Few things are more important to the global future of natural gas than having a good understanding of methane leakage rates and taking measures to reduce it further.  On that score, the recent EPA natural gas air rules will cut further current leakage rates, and that is good news for natural gas and the environment.

PA DEP Unwisely Changes Policy On Foul Water Notifications

The credibility of the Pennsylvania Department of Environmental Protection's water testing is a precious, fragile commodity. That is especially true in disputes about possible impacts of gas drilling on water supplies.

Performed by career civil servants in the DEP laboratory in Harrisburg, water test results in the last 5 years have annoyed drilling companies, homeowners, and environmental organizations.  All sides have been made unhappy by one test result or another and have sometimes fallen prey to the temptation of attacking the messenger.  And that alone is compelling proof that the numbers in the tests are honest.

With that as background, DEP's change of policy on handling the notification of water test results that is described in this article is not wise:  Indeed,  the change described by Don Hopey of the Pittsburgh Post-Gazette may erode public confidence in the integrity of the test results and gas drilling oversight, and that would be a loss for homeowners, the gas industry, and environmental advocates.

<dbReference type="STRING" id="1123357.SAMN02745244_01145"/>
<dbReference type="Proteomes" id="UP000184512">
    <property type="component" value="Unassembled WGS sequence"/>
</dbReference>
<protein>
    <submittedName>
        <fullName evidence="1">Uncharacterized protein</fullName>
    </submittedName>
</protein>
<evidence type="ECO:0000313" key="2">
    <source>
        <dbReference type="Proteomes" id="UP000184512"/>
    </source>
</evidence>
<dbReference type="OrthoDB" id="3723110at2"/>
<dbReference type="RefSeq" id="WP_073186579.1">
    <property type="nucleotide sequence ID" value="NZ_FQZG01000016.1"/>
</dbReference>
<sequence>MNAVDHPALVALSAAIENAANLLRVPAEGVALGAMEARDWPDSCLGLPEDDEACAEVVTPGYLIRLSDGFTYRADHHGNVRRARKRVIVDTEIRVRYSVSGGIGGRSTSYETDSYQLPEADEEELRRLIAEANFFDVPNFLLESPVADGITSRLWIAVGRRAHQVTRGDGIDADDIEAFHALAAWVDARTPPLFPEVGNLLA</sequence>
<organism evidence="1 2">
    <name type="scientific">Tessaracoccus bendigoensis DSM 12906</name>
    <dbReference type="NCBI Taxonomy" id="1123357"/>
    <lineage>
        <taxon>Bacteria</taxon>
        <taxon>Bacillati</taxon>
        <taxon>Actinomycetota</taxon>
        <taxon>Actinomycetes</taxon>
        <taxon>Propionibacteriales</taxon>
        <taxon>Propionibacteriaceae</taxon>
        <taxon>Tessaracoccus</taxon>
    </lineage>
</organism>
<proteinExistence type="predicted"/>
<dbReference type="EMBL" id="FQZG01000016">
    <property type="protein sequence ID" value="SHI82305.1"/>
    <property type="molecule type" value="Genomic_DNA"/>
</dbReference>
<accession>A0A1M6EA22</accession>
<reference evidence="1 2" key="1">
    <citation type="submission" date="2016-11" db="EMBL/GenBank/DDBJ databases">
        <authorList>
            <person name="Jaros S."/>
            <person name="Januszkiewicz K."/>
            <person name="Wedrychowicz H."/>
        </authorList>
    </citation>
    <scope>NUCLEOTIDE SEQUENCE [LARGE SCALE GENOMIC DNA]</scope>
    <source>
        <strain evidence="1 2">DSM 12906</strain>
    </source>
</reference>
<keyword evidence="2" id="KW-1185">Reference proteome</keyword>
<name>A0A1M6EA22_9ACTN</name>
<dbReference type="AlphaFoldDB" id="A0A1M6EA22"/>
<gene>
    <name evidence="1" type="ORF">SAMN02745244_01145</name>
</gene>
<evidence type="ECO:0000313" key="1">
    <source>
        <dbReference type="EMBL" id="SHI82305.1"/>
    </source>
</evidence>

When things are not broken, it is indeed much better to resist fixing them.

Friday, October 12, 2012

The Incredible 5-Year Revolution In How America Generates Electricity & What It Means In The Fracking Wars

The impossible sometimes happens.  That is the lesson of the revolutionary changes in how electricity is generated in the USA since 2008.

Indeed, as of January 2008, not a single expert said that by 2012 gas and non-hydro renewable energy would increase their generation market shares by 51% and 76% respectively, while coal would lose 25% of its share. Those thoughts were not thought.  They were impossible.

But that's exactly what has happened in the last 4 years--an incredible revolution in the electricity industry.

In 2008, coal accounted for 48% of electric generation but 36% in the first 7 months of 2012.